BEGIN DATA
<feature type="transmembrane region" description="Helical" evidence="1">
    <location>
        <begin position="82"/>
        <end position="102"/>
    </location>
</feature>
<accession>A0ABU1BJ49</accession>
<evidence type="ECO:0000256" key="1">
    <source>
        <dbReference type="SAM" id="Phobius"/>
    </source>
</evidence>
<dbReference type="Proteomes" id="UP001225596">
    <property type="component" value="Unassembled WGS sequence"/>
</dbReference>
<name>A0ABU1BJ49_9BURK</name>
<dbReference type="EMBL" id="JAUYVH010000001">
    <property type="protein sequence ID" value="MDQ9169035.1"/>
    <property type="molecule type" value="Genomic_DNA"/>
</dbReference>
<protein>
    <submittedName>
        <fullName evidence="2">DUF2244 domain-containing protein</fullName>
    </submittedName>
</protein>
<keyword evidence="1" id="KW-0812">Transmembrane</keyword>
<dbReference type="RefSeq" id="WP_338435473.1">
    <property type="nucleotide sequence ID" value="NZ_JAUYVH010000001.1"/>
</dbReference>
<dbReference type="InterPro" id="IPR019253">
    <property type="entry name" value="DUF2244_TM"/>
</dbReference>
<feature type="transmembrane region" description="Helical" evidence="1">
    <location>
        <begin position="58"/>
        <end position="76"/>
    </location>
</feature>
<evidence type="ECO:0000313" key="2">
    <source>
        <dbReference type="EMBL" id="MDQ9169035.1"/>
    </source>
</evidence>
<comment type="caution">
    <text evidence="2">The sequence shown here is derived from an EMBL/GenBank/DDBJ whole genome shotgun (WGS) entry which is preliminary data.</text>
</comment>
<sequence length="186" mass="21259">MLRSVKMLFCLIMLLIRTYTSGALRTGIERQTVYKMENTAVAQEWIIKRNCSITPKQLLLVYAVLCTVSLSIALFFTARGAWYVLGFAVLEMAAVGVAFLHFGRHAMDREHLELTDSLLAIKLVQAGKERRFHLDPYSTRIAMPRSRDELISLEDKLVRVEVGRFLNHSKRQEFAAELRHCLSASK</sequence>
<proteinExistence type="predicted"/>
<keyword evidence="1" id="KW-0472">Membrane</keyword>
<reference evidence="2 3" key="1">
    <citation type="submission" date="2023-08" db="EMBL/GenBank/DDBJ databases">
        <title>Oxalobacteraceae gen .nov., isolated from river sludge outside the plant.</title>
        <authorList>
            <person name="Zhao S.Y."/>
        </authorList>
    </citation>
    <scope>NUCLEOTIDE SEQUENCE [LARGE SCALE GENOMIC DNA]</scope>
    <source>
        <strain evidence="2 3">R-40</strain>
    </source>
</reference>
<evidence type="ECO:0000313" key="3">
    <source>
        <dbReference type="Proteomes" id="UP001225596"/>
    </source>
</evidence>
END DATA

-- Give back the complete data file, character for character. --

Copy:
<feature type="transmembrane region" description="Helical" evidence="1">
    <location>
        <begin position="82"/>
        <end position="102"/>
    </location>
</feature>
<accession>A0ABU1BJ49</accession>
<evidence type="ECO:0000256" key="1">
    <source>
        <dbReference type="SAM" id="Phobius"/>
    </source>
</evidence>
<dbReference type="Proteomes" id="UP001225596">
    <property type="component" value="Unassembled WGS sequence"/>
</dbReference>
<name>A0ABU1BJ49_9BURK</name>
<dbReference type="EMBL" id="JAUYVH010000001">
    <property type="protein sequence ID" value="MDQ9169035.1"/>
    <property type="molecule type" value="Genomic_DNA"/>
</dbReference>
<protein>
    <submittedName>
        <fullName evidence="2">DUF2244 domain-containing protein</fullName>
    </submittedName>
</protein>
<keyword evidence="1" id="KW-0812">Transmembrane</keyword>
<dbReference type="RefSeq" id="WP_338435473.1">
    <property type="nucleotide sequence ID" value="NZ_JAUYVH010000001.1"/>
</dbReference>
<dbReference type="InterPro" id="IPR019253">
    <property type="entry name" value="DUF2244_TM"/>
</dbReference>
<feature type="transmembrane region" description="Helical" evidence="1">
    <location>
        <begin position="58"/>
        <end position="76"/>
    </location>
</feature>
<evidence type="ECO:0000313" key="2">
    <source>
        <dbReference type="EMBL" id="MDQ9169035.1"/>
    </source>
</evidence>
<comment type="caution">
    <text evidence="2">The sequence shown here is derived from an EMBL/GenBank/DDBJ whole genome shotgun (WGS) entry which is preliminary data.</text>
</comment>
<sequence length="186" mass="21259">MLRSVKMLFCLIMLLIRTYTSGALRTGIERQTVYKMENTAVAQEWIIKRNCSITPKQLLLVYAVLCTVSLSIALFFTARGAWYVLGFAVLEMAAVGVAFLHFGRHAMDREHLELTDSLLAIKLVQAGKERRFHLDPYSTRIAMPRSRDELISLEDKLVRVEVGRFLNHSKRQEFAAELRHCLSASK</sequence>
<proteinExistence type="predicted"/>
<keyword evidence="1" id="KW-0472">Membrane</keyword>
<reference evidence="2 3" key="1">
    <citation type="submission" date="2023-08" db="EMBL/GenBank/DDBJ databases">
        <title>Oxalobacteraceae gen .nov., isolated from river sludge outside the plant.</title>
        <authorList>
            <person name="Zhao S.Y."/>
        </authorList>
    </citation>
    <scope>NUCLEOTIDE SEQUENCE [LARGE SCALE GENOMIC DNA]</scope>
    <source>
        <strain evidence="2 3">R-40</strain>
    </source>
</reference>
<evidence type="ECO:0000313" key="3">
    <source>
        <dbReference type="Proteomes" id="UP001225596"/>
    </source>
</evidence>